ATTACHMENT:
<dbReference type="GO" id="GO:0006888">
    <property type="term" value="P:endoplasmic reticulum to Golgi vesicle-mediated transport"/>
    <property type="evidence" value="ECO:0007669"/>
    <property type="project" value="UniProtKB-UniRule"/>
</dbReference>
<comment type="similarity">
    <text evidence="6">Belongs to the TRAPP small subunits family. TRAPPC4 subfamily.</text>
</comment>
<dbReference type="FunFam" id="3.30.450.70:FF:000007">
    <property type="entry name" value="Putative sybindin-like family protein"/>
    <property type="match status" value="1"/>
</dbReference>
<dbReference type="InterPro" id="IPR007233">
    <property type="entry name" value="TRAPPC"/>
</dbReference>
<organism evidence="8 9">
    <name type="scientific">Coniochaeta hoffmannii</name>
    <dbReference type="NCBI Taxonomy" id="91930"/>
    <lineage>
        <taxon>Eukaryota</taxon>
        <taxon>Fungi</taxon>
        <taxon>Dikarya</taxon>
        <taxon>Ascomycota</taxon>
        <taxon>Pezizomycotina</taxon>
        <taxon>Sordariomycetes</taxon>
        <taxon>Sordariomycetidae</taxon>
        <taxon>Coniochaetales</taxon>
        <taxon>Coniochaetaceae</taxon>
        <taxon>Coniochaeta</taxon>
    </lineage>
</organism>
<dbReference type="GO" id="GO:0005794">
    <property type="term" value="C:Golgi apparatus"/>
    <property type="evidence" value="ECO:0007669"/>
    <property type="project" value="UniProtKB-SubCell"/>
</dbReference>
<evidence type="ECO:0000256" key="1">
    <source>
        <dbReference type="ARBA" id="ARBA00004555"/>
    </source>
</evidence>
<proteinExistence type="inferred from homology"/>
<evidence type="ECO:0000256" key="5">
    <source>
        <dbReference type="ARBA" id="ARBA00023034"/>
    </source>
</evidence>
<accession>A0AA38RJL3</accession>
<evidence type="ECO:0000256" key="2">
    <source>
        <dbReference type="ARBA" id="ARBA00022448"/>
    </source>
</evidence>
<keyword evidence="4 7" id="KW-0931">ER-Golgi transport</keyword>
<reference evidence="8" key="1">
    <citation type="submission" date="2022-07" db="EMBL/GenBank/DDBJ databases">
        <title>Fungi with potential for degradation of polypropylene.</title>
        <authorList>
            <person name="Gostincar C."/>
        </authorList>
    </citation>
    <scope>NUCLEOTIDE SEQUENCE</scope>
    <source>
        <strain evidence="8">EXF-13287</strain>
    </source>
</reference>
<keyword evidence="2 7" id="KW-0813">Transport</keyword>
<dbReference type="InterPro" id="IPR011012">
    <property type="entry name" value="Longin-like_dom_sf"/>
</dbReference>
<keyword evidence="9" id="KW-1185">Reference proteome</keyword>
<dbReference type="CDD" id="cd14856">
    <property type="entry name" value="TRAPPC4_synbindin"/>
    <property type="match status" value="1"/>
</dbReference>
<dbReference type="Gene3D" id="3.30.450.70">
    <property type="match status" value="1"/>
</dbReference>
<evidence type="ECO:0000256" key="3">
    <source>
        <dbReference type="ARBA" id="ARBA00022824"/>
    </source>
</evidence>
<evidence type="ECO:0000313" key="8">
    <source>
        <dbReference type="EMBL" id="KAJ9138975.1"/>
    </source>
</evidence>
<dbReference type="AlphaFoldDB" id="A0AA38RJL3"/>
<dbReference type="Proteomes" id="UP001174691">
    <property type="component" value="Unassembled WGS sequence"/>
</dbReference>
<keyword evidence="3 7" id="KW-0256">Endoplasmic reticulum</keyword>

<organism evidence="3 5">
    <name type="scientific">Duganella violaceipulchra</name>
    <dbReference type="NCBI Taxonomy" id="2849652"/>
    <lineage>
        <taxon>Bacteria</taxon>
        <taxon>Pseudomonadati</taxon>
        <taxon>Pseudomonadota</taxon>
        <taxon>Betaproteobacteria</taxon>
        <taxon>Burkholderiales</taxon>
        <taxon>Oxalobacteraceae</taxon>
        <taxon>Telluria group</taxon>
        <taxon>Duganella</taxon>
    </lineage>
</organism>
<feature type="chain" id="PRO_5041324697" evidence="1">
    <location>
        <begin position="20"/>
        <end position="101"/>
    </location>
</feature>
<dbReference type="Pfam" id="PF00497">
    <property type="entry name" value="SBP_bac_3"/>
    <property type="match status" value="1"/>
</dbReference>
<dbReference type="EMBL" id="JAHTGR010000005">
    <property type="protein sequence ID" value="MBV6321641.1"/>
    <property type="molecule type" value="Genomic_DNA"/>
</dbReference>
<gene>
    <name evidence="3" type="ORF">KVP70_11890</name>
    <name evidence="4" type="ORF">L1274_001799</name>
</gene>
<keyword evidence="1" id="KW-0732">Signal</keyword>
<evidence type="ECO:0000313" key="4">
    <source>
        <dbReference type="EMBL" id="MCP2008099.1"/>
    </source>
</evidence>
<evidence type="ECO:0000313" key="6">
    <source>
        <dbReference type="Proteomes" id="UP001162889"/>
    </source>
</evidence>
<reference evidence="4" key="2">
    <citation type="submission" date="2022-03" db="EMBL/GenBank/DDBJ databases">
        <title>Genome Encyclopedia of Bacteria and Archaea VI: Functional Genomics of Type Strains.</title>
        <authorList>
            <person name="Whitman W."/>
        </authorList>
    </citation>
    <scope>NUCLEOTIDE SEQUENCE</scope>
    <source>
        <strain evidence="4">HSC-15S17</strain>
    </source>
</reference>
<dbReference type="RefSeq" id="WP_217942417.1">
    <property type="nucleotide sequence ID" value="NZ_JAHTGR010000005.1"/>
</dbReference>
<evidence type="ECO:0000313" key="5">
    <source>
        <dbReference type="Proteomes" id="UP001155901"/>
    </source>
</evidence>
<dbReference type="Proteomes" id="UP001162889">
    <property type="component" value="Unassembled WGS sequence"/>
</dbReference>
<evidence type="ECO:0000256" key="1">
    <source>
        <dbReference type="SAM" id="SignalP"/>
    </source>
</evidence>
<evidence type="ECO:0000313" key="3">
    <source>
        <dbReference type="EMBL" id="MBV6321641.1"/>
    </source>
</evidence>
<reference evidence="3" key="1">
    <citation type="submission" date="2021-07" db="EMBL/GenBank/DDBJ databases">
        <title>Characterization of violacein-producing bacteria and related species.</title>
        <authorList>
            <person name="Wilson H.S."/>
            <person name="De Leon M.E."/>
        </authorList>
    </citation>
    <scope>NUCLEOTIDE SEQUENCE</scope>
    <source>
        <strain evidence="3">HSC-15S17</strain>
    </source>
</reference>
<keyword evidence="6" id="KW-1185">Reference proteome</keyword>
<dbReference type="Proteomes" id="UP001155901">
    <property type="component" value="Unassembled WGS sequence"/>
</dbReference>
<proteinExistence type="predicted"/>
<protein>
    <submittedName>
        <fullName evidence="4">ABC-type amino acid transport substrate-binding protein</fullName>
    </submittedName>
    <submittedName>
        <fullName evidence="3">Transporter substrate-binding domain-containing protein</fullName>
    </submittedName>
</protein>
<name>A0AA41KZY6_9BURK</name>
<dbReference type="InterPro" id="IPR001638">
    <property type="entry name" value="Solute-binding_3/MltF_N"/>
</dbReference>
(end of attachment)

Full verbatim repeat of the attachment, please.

<dbReference type="GO" id="GO:0006888">
    <property type="term" value="P:endoplasmic reticulum to Golgi vesicle-mediated transport"/>
    <property type="evidence" value="ECO:0007669"/>
    <property type="project" value="UniProtKB-UniRule"/>
</dbReference>
<comment type="similarity">
    <text evidence="6">Belongs to the TRAPP small subunits family. TRAPPC4 subfamily.</text>
</comment>
<dbReference type="FunFam" id="3.30.450.70:FF:000007">
    <property type="entry name" value="Putative sybindin-like family protein"/>
    <property type="match status" value="1"/>
</dbReference>
<dbReference type="InterPro" id="IPR007233">
    <property type="entry name" value="TRAPPC"/>
</dbReference>
<organism evidence="8 9">
    <name type="scientific">Coniochaeta hoffmannii</name>
    <dbReference type="NCBI Taxonomy" id="91930"/>
    <lineage>
        <taxon>Eukaryota</taxon>
        <taxon>Fungi</taxon>
        <taxon>Dikarya</taxon>
        <taxon>Ascomycota</taxon>
        <taxon>Pezizomycotina</taxon>
        <taxon>Sordariomycetes</taxon>
        <taxon>Sordariomycetidae</taxon>
        <taxon>Coniochaetales</taxon>
        <taxon>Coniochaetaceae</taxon>
        <taxon>Coniochaeta</taxon>
    </lineage>
</organism>
<dbReference type="GO" id="GO:0005794">
    <property type="term" value="C:Golgi apparatus"/>
    <property type="evidence" value="ECO:0007669"/>
    <property type="project" value="UniProtKB-SubCell"/>
</dbReference>
<evidence type="ECO:0000256" key="1">
    <source>
        <dbReference type="ARBA" id="ARBA00004555"/>
    </source>
</evidence>
<proteinExistence type="inferred from homology"/>
<evidence type="ECO:0000256" key="5">
    <source>
        <dbReference type="ARBA" id="ARBA00023034"/>
    </source>
</evidence>
<accession>A0AA38RJL3</accession>
<evidence type="ECO:0000256" key="2">
    <source>
        <dbReference type="ARBA" id="ARBA00022448"/>
    </source>
</evidence>
<keyword evidence="4 7" id="KW-0931">ER-Golgi transport</keyword>
<reference evidence="8" key="1">
    <citation type="submission" date="2022-07" db="EMBL/GenBank/DDBJ databases">
        <title>Fungi with potential for degradation of polypropylene.</title>
        <authorList>
            <person name="Gostincar C."/>
        </authorList>
    </citation>
    <scope>NUCLEOTIDE SEQUENCE</scope>
    <source>
        <strain evidence="8">EXF-13287</strain>
    </source>
</reference>
<keyword evidence="2 7" id="KW-0813">Transport</keyword>
<dbReference type="InterPro" id="IPR011012">
    <property type="entry name" value="Longin-like_dom_sf"/>
</dbReference>
<keyword evidence="9" id="KW-1185">Reference proteome</keyword>
<dbReference type="CDD" id="cd14856">
    <property type="entry name" value="TRAPPC4_synbindin"/>
    <property type="match status" value="1"/>
</dbReference>
<dbReference type="Gene3D" id="3.30.450.70">
    <property type="match status" value="1"/>
</dbReference>
<evidence type="ECO:0000256" key="3">
    <source>
        <dbReference type="ARBA" id="ARBA00022824"/>
    </source>
</evidence>
<evidence type="ECO:0000313" key="8">
    <source>
        <dbReference type="EMBL" id="KAJ9138975.1"/>
    </source>
</evidence>
<dbReference type="AlphaFoldDB" id="A0AA38RJL3"/>
<dbReference type="Proteomes" id="UP001174691">
    <property type="component" value="Unassembled WGS sequence"/>
</dbReference>
<keyword evidence="3 7" id="KW-0256">Endoplasmic reticulum</keyword>

<organism evidence="3 5">
    <name type="scientific">Duganella violaceipulchra</name>
    <dbReference type="NCBI Taxonomy" id="2849652"/>
    <lineage>
        <taxon>Bacteria</taxon>
        <taxon>Pseudomonadati</taxon>
        <taxon>Pseudomonadota</taxon>
        <taxon>Betaproteobacteria</taxon>
        <taxon>Burkholderiales</taxon>
        <taxon>Oxalobacteraceae</taxon>
        <taxon>Telluria group</taxon>
        <taxon>Duganella</taxon>
    </lineage>
</organism>
<feature type="chain" id="PRO_5041324697" evidence="1">
    <location>
        <begin position="20"/>
        <end position="101"/>
    </location>
</feature>
<dbReference type="Pfam" id="PF00497">
    <property type="entry name" value="SBP_bac_3"/>
    <property type="match status" value="1"/>
</dbReference>
<dbReference type="EMBL" id="JAHTGR010000005">
    <property type="protein sequence ID" value="MBV6321641.1"/>
    <property type="molecule type" value="Genomic_DNA"/>
</dbReference>
<gene>
    <name evidence="3" type="ORF">KVP70_11890</name>
    <name evidence="4" type="ORF">L1274_001799</name>
</gene>
<keyword evidence="1" id="KW-0732">Signal</keyword>
<evidence type="ECO:0000313" key="4">
    <source>
        <dbReference type="EMBL" id="MCP2008099.1"/>
    </source>
</evidence>
<evidence type="ECO:0000313" key="6">
    <source>
        <dbReference type="Proteomes" id="UP001162889"/>
    </source>
</evidence>
<reference evidence="4" key="2">
    <citation type="submission" date="2022-03" db="EMBL/GenBank/DDBJ databases">
        <title>Genome Encyclopedia of Bacteria and Archaea VI: Functional Genomics of Type Strains.</title>
        <authorList>
            <person name="Whitman W."/>
        </authorList>
    </citation>
    <scope>NUCLEOTIDE SEQUENCE</scope>
    <source>
        <strain evidence="4">HSC-15S17</strain>
    </source>
</reference>
<dbReference type="RefSeq" id="WP_217942417.1">
    <property type="nucleotide sequence ID" value="NZ_JAHTGR010000005.1"/>
</dbReference>
<evidence type="ECO:0000313" key="5">
    <source>
        <dbReference type="Proteomes" id="UP001155901"/>
    </source>
</evidence>
<dbReference type="Proteomes" id="UP001162889">
    <property type="component" value="Unassembled WGS sequence"/>
</dbReference>
<evidence type="ECO:0000256" key="1">
    <source>
        <dbReference type="SAM" id="SignalP"/>
    </source>
</evidence>
<evidence type="ECO:0000313" key="3">
    <source>
        <dbReference type="EMBL" id="MBV6321641.1"/>
    </source>
</evidence>
<reference evidence="3" key="1">
    <citation type="submission" date="2021-07" db="EMBL/GenBank/DDBJ databases">
        <title>Characterization of violacein-producing bacteria and related species.</title>
        <authorList>
            <person name="Wilson H.S."/>
            <person name="De Leon M.E."/>
        </authorList>
    </citation>
    <scope>NUCLEOTIDE SEQUENCE</scope>
    <source>
        <strain evidence="3">HSC-15S17</strain>
    </source>
</reference>
<keyword evidence="6" id="KW-1185">Reference proteome</keyword>
<dbReference type="Proteomes" id="UP001155901">
    <property type="component" value="Unassembled WGS sequence"/>
</dbReference>
<proteinExistence type="predicted"/>
<protein>
    <submittedName>
        <fullName evidence="4">ABC-type amino acid transport substrate-binding protein</fullName>
    </submittedName>
    <submittedName>
        <fullName evidence="3">Transporter substrate-binding domain-containing protein</fullName>
    </submittedName>
</protein>
<name>A0AA41KZY6_9BURK</name>
<dbReference type="InterPro" id="IPR001638">
    <property type="entry name" value="Solute-binding_3/MltF_N"/>
</dbReference>